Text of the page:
Workers' Compensation News
Common Sense Urged When Enforcing Treatment Guidelines
By: Elaine Goodman (medical/business reporter)
State: NA | Segment: Top |
645 | 0 | Popular with Legal | 41 min read
Medical treatment guidelines are an important tool for improving the care of injured workers, but their use must be coupled with common sense, speakers said during a webinar on Thursday.
Companies Sued Over Alleged Scam of 9/11 Responders, NFL Players
State: NY | Segment: NORTH |
434 | 0 | Popular with Legal | 4 min read
The New York Attorney General’s Office and the Consumer Financial Protection Bureau have filed a lawsuit against a company that allegedly scammed 9/11 first responders out of payments intended to cover their medical costs and lost income.
Comp Court Erred in Rejecting Opinion of Psychiatrist
State: MN | Segment: NORTH |
424 | 0 | Popular with Insurance | 39 min read
The Minnesota Supreme Court overturned a decision of the Workers’ Compensation Court of Appeals that had found the opinion of a psychiatrist inadequate to support the denial of a worker's claim for mental conditions allegedly caused by a concussion and post-concussive syndrome.
Contractor Fined $280,000 for Fatal Accident
State: AK | Segment: WEST |
354 | 0 | Popular with Legal | 43 min read
The Alaska Department of Labor and Workforce Development penalized a contractor $280,000 for four willful violations of state safety standards that resulted in a man’s death.
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Today's Round Up
MD - Mail Carrier Who Accepted Bus Driver Job While Injured Sentenced to Probation
A 24-year-old mail carrier must pay roughly $4,000 after pleading guilty to charges stemming from accusations that he took a job with Washington, D.C.’s bus service while out on a work injury, the Washington Post reports.
Da’Mon Price, of Clinton, Maryland, was sentenced this week to one year of probation and ordered to pay $2,940.96 in restitution, plus a $1,000 fine. He had pleaded guilty to theft of government money.
Price injured his back while working for the Hyattsville Post Office. Before he visited a doctor through the workers’ compensation system, he applied for a .
CA - Employer Pays $310,000 in Settlement Over Worker Death
Growers Street Cooling paid $310,000 in costs and civil penalties to settle allegations that its systemic violation of safety laws resulted in the death of a worker, the Monterey County District Attorney’s Office announced.
Jose Juan Serrano started working as a machine operator for Growers Street on April 10, 2013, and was assigned to run a machine that wraps pallets of strawberries. On April 26, 2013, he removed a pallet that was stuck in the machine. He was crushed by a counterweight that was activated after the jam was cleared, District Attorney Dean D. Flippo said in a statement.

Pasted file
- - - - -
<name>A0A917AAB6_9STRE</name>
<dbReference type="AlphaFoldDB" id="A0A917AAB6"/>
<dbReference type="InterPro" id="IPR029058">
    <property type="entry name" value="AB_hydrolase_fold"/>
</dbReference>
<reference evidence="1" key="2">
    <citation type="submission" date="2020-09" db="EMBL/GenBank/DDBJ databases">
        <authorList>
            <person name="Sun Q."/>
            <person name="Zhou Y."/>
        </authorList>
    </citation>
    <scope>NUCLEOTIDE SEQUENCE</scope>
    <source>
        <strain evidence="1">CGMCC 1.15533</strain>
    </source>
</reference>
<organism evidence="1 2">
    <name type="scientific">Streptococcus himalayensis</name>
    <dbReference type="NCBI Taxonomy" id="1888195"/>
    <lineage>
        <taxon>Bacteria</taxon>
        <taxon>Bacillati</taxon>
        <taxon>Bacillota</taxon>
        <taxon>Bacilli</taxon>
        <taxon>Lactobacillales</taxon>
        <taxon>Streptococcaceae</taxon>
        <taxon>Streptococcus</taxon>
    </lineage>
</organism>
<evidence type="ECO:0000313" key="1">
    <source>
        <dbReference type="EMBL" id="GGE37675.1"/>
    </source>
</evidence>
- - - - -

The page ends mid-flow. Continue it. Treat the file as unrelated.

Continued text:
OR - WCD Holding Educational Conference in November
0 min read
The Oregon Workers’ Compensation Division is holding its 15th annual education conference on Nov. 8 and 9 in Salem.
The division said the conference is intended to increase understanding of the state’s work comp system but hast not published a schedule outlining specific topics that will be covered during the two-day event.
Registration is $350 per person.
The Oregon Workers’ Compensation Educational Conference will be held at the Salem convention center.
A registration form is here, and more information will be posted here when available.
CO - Pinnacol Holding Conference on Fraud
0 min read
Colorado’s Pinnacol Assurance is holding its second annual workers’ compensation fraud conference in November.
The two-day event will explore the keys to successful workers’ compensation fraud prosecutions, including tips on how to write reports of suspected fraudulent activity for prosecutors to investigate.
The conference will also include sessions discussing provider fraud, employer fraud and labor brokering.
The conference runs from 7:30 a.m. to 3:30 p.m. on Nov. 2 and 3.
The event is being held at Pinnacol’s office, 7501 E. Lowry Blvd. in Denver.
OR - Police Department Outfitting Rifles With Suppressors to Save on Comp Costs
0 min read
Police officers in Spokane, Washington, will soon be carrying suppressed rifles in their cruisers in an effort to shield themselves from hearing damage and avoid related workers' compensation claims, according to a report by the Spokesman-Review.
The Spokesman-Review reports that the Spokane City Council approved a contract to purchase suppressors for 181 service rifles to protect the city from the legal cost of compensation claims filed by police officers. Although they're colloquially know as "silencers," suppressors don't actually silence a gun.
The newspaper said th.
CA - Marketer Said to Be Fishing for Deal Long Before Feds Started Busting Kickback Rings
CA - Psychiatrist Facing Suspension Files Constitutional Challenge in Federal Court
CA - DWC Suspends 3 More Providers From Comp System
CA - Supreme Court Won't Disturb Decisions on Skin Condition, Travel Injury
CA - CAAA Takes Swing at Governor Over Veto of Apportionment Bill
CA - DWC Sends Suspension Notice to Embattled Marketer
CA - Last Round of Briefs Filed Ahead of Hearing on Lien Stay Injunction
NATL. - Research Links Job Stress With Work Injuries
CA - Governor Vetoes Bill Requiring Small Business Rep on State Fund Board
FL - Ex-JCC Castiello Says Nominating Commission Followed Improper Rules
Oct 17, 2017
"Timing is Everything"
Association of Insurance Professionals Presents:
"Timing is Everything"
(Tips, Tricks & Tech …
Oct 18-19, 2017
AWCC 2017 Educational Conferen
Arkansas Workers' Compensation Commission 33rd Annual Educational Conference
October 18 &19, 20 …
Oct 18-19, 2017
The Nebraska Symposium is a two-day conference hosted jointly between the Workersâ€™ Compensa …